The August 2022 issue of IEEE Spectrum is here!

Close bar

Automated to Death

As software pilots more of our vehicles, humans can pay the ultimate price. Robert N. Charette investigates the causes and consequences of the automation paradox

9 min read
Automated to Death
Photo: Win McNamee/Getty Images

The passengers and crew of Malaysia Airlines Flight 124 were just settling into their five-hour flight from Perth to Kuala Lumpur that late on the afternoon of 1 August 2005. Approximately 18 minutes into the flight, as the Boeing 777-200 series aircraft was climbing through 36 000 feet altitude on autopilot, the aircraft—suddenly and without warning—pitched to 18 degrees, nose up, and started to climb rapidly. As the plane passed 39 000 feet, the stall and overspeed warning indicators came on simultaneously—something that’s supposed to be impossible, and a situation the crew is not trained to handle.

At 41 000 feet, the command pilot disconnected the autopilot and lowered the airplane’s nose. The auto throttle then commanded an increase in thrust, and the craft plunged 4000 feet. The pilot countered by manually moving the throttles back to the idle position. The nose pitched up again, and the aircraft climbed 2000 feet before the pilot regained control.

Keep reading...Show less

This article is for IEEE members only. Join IEEE to access our full archive.

Join the world’s largest professional organization devoted to engineering and applied sciences and get access to all of Spectrum’s articles, podcasts, and special reports. Learn more →

If you're already an IEEE member, please sign in to continue reading.

Membership includes:

  • Get unlimited access to IEEE Spectrum content
  • Follow your favorite topics to create a personalized feed of IEEE Spectrum content
  • Save Spectrum articles to read later
  • Network with other technology professionals
  • Establish a professional profile
  • Create a group to share and collaborate on projects
  • Discover IEEE events and activities
  • Join and participate in discussions

Artificial Synapses 10,000x Faster Than Real Thing

New protonic programmable resistors may help speed learning in deep neural networks

3 min read
Conceptual illustration shows a brain shape made of circuits on a multilayered chip structure.
Ella Maru Studio and Murat Onen

New artificial versions of the neurons and synapses in the human brain are up to 1,000 times smaller than neurons and at least 10,000 times faster than biological synapses, a study now finds.

These new devices may help improve the speed at which the increasingly common and powerful artificial intelligence systems known as deep neural networks learn, researchers say.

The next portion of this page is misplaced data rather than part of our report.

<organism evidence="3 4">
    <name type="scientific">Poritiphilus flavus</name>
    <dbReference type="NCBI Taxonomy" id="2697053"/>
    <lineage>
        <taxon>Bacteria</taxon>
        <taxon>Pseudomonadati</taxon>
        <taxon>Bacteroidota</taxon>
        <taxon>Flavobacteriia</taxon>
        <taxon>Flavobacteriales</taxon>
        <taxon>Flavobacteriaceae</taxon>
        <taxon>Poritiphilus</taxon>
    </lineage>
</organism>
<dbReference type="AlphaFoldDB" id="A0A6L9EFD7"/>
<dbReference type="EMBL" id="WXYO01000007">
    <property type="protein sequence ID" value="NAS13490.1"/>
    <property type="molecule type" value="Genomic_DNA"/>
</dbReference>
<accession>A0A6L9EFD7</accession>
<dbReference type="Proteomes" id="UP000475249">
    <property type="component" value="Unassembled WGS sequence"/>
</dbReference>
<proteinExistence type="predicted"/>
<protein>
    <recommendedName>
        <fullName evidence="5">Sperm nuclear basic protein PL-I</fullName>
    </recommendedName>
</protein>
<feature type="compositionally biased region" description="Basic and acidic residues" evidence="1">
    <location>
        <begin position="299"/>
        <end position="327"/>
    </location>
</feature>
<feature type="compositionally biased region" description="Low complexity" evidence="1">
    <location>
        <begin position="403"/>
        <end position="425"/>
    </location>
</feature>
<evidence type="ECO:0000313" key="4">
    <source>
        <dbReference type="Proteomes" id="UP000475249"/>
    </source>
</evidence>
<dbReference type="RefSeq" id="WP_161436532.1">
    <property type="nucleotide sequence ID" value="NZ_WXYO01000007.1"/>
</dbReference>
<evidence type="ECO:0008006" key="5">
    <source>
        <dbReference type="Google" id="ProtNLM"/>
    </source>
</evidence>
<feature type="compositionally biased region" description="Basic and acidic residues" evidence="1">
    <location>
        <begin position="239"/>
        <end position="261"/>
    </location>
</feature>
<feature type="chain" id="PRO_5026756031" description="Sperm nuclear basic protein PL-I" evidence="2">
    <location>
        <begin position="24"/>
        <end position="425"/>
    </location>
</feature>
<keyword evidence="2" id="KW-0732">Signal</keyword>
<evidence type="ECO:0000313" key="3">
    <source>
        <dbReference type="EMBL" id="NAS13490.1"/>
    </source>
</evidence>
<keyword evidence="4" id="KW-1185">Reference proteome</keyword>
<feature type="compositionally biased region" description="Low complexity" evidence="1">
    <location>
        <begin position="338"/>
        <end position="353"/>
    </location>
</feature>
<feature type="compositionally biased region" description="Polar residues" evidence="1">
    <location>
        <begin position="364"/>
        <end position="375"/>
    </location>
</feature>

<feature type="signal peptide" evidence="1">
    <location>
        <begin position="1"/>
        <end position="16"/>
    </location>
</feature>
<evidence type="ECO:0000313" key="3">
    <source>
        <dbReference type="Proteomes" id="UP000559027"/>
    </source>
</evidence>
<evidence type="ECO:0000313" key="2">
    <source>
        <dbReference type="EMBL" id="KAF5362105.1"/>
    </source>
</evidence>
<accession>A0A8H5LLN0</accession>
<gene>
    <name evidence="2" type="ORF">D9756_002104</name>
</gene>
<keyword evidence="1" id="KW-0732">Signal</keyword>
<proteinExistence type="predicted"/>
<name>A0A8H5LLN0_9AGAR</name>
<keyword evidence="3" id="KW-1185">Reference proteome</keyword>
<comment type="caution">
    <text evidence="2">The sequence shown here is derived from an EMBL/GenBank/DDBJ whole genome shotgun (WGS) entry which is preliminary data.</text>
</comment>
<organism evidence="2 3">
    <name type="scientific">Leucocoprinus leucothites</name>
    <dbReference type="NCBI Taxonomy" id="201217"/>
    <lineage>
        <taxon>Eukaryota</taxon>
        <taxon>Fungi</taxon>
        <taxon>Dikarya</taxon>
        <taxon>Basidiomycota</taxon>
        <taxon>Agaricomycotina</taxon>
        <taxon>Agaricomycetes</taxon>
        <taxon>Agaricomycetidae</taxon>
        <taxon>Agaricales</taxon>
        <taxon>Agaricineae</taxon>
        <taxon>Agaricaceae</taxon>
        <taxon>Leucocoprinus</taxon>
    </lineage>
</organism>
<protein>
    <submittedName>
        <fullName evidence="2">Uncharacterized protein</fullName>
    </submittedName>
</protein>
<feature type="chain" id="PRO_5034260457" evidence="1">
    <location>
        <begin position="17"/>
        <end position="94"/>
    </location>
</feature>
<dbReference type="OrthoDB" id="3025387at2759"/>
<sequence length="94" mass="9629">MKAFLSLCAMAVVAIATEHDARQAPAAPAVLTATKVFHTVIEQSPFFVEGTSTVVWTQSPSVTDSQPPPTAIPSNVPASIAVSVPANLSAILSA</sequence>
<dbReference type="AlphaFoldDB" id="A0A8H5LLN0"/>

Keep Reading ↓Show less

Amazon to Acquire iRobot F​or $1.7 Billion

The deal will give the e-retail behemoth even more access to our homes

4 min read
A photo of an iRobot Roomba with an Amazon logo digitally added to it
Photo-illustration: iStockphoto/Amazon/IEEE Spectrum

This morning, Amazon and iRobot announced “a definitive merger agreement under which Amazon will acquire iRobot” for US $1.7 billion. The announcement was a surprise, to put it mildly, and we’ve barely had a chance to digest the news. But taking a look at what’s already known can still yield initial (if incomplete) answers as to why Amazon and iRobot want to team up—and whether the merger seems like a good idea.

Keep Reading ↓Show less

Harnessing the Power of Innovation Intelligence

Through case studies and data visualizations, this webinar will show you how to leverage IP and scientific data analytics to identify emerging business opportunities

1 min read
Clarivate
Clarivate

Business and R&D leaders have to make consequential strategic decisions every day in a global marketplace that continues to get more interconnected and complex. Luckily, the job can be more manageable and efficient by leveraging IP and scientific data analytics. Register for this free webinar now!

Join us for the webinar, Harnessing the power of innovation intelligence, to hear Clarivate experts discuss how analyzing IP data, together with scientific content and industry-specific data, can provide organization-wide situational awareness and reveal valuable business insights.

Keep Reading ↓Show less